Nadine Siegert is Deputy Director at Iwalewahaus, University of Bayreuth and Project Leader of the sub project “Revolution 3.0. Iconographies of social utopia in Africa and its diaspora” at the Bayreuth Academy of Advanced African Studies. She received a PhD in 2014 with the project „(Re)Mapping Luanda – Utopia and Nostalgia in aesthetic practise“. She had studied Cultural Anthropology, Philosophy and Sociology at the University of Mainz, where she worked in the African Music Archive until 2008. At the University of Bayreuth she worked in the research projects „Art-worlds in Interaction“ (2006) and „Media Art and the dynamics of contemporary art-worlds in Johannesburg and Luanda.“ (2007-2009). In that context she curated exhibitions such as „Agora Luanda“ (2007), „Portraits of a Slippery Look“ – Kiluanji Kia Henda (2008), „Dzzzz – Nástio Mosquito“ (2008), „Hidden Pages“ and “Contrary Alignment”- António Ole (2009) and „Somos Irmãos“ - Die angolanische Fotografenfamilie Pinto Afonso“ (2010), GhostBusters I [From Nightmare to Memory] (2011) and GhostBusters II Haunted by Heroes (2013).
Spatial and temporal intersections : Luanda’s artworld in the post-colonial and post-socialist space
Since 2002, Luanda’s art world has become a cultural laboratory, galvanized by post-war euphoria and the country’s growing economy. Today Luanda’s scene is linked to different sectors of the global art world, primarily through the establishment of the city’s Triennial. The actors behind the Triennial aspire for global participation, for the recognition of the international art world, and for transforming Luanda into a new centre for continental and even global artistic production and exhibition. The recent economic and political developments have also influenced the art institutions and their infrastructures over the past decade. Recent economic dynamics are not the only factors to note : there are post-colonial, post-socialist, and post-conflict dimensions playing out in arts institutions and in the work of Angolan artists. While the global art world structures accommodates a handful of young artists within international circuits, the recent dynamics of artistic production in Luanda are more cogently discussed in terms of the historical and cultural contexts of artists and their aesthetic practices. Some of the most important moments to inflect these art scenes and worlds on the continent include the liberation era following colonialism and the socio-political changes that followed.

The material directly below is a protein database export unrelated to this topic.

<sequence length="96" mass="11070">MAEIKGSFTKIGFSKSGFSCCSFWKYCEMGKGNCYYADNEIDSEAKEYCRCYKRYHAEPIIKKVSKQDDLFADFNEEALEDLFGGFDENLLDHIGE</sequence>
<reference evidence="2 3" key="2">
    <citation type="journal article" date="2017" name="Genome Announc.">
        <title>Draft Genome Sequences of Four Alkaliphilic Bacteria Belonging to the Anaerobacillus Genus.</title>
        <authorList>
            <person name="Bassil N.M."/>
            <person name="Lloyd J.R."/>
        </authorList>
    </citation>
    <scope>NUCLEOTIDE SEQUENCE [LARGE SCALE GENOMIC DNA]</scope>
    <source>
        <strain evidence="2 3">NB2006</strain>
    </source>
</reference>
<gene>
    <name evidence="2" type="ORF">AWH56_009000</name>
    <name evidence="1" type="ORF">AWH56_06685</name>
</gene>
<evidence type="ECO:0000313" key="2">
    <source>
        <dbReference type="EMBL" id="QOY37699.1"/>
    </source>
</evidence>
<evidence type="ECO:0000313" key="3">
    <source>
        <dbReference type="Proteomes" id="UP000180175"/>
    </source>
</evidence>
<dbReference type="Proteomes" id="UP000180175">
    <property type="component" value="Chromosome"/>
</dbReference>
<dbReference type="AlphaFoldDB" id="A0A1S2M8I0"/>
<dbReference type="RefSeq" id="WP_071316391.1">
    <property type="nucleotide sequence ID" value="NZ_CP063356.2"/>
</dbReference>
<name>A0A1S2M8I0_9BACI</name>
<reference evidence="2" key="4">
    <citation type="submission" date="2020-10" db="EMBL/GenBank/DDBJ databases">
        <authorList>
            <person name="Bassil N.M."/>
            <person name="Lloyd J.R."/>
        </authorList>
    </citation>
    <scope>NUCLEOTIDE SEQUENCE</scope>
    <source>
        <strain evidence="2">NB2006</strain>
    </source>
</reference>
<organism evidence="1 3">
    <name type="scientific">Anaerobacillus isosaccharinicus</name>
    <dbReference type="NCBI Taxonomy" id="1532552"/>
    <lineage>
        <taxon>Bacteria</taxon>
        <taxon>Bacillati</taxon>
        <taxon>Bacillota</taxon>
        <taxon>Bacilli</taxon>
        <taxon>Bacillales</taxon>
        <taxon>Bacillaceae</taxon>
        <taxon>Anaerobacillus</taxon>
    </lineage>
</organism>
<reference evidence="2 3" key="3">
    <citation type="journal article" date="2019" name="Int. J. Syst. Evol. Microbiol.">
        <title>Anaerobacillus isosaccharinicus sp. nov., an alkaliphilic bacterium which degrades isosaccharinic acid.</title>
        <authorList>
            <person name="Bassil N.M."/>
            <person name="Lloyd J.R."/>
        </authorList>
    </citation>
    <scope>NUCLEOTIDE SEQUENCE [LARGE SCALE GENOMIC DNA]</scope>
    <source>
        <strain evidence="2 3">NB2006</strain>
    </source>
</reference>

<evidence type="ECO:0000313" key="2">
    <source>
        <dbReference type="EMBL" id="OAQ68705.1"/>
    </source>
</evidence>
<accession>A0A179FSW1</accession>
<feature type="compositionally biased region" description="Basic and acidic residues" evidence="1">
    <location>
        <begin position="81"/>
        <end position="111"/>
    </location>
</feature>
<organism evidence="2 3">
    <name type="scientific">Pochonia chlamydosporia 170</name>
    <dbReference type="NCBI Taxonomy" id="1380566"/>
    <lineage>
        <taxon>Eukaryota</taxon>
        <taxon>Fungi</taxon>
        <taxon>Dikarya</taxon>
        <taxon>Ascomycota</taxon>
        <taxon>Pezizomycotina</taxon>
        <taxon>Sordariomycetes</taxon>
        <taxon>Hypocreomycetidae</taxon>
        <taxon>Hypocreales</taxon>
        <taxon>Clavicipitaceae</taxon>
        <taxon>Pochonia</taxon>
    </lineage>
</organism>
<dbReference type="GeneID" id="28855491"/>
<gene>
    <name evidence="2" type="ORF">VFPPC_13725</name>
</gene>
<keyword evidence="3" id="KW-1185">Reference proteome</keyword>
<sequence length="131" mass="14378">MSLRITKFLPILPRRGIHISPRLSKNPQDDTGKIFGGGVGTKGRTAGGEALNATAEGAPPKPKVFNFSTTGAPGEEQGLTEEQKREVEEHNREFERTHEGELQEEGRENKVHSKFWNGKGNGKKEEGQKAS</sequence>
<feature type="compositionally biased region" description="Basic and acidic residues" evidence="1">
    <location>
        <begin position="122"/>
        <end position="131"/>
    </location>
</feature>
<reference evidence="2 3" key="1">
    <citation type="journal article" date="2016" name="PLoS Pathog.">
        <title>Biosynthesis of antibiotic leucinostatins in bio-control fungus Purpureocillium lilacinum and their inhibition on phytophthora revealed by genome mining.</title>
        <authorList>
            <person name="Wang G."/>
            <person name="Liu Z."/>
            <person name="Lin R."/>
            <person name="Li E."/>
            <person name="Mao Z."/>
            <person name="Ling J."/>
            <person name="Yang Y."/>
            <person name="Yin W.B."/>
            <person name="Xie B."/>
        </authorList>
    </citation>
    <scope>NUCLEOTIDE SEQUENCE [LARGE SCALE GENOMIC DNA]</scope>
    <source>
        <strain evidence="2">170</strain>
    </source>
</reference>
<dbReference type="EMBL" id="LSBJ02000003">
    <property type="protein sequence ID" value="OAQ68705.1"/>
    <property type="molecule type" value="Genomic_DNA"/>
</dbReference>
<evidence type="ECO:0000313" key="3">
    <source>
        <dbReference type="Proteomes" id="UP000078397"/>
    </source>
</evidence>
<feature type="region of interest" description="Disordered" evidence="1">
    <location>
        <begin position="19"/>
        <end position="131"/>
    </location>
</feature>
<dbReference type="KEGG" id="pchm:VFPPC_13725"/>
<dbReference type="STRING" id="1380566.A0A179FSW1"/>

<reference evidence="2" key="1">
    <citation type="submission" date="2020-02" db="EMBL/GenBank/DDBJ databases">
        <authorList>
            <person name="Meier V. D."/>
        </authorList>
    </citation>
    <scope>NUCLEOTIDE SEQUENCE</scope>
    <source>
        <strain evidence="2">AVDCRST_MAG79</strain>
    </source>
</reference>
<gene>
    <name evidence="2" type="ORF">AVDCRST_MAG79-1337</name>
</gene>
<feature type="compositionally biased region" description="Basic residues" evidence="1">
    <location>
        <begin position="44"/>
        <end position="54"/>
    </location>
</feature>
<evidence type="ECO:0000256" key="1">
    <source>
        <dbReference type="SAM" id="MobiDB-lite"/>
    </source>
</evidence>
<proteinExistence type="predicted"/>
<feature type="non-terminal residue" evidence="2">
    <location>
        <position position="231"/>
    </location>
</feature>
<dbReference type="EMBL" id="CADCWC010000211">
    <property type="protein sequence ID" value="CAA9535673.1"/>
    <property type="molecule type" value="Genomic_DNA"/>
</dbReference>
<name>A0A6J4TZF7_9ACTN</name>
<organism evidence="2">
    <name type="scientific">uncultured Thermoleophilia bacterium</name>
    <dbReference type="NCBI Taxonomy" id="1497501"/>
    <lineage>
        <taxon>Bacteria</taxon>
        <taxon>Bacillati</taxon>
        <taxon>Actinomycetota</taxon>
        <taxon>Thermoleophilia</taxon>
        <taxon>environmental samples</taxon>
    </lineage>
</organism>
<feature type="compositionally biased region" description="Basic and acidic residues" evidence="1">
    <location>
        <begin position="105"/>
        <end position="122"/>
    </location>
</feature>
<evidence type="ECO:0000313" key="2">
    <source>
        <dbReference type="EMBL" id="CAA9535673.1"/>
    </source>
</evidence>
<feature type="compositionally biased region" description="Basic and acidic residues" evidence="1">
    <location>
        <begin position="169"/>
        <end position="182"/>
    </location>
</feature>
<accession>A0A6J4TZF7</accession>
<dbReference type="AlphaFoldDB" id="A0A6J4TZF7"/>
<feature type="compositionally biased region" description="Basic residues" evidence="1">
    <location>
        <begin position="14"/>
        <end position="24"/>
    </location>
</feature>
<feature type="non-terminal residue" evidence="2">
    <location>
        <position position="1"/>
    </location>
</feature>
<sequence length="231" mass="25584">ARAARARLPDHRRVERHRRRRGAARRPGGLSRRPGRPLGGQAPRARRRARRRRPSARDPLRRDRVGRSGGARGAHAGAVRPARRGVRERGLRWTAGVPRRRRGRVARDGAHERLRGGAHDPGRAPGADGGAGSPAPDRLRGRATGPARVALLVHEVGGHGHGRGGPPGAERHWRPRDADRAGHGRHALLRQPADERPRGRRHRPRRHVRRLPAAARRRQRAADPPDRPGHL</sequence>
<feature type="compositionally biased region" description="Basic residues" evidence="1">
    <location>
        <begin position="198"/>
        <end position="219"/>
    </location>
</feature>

In this presentation I give an overview of the historical continuities and ruptures that have shaped Luanda’s art world today, and the strategies of its actors shaped by colonialism, socialism and war. Analyzing the strategies of various institutions and the trajectories of the actors, framed between artistic and political discourses, brings into focus the tensions between local, regional, national and international systems in the era of independence and today.
Suggested reading :
- Siegert, Nadine (2014), Luanda Lab – aesthetic practices between nostalgia and utopia. In : Erin Haney (ed.), Critical Interventions Special Issue : “Emerging Platforms for Artistic Production in DRC, Angola, and Mozambique”
- Siegert, Nadine (2013), “Urban Memories and Utopias – Contemporary Art in Luanda and Nairobi”. In : Birgit Obrist et. al., Living The City. Processes of Invention and Intervention. Schweizerische Afrikastudien - Etudes africaines suisses, Bd. 10. Hamburg : LIT-Verlag. (with Ulf Vierke)
13h30, Salle de l’Institut d’Histoire moderne et contemporaine (Escalier D, 3e étage, au fond à gauche) École Normale Supérieure, 45 rue d’Ulm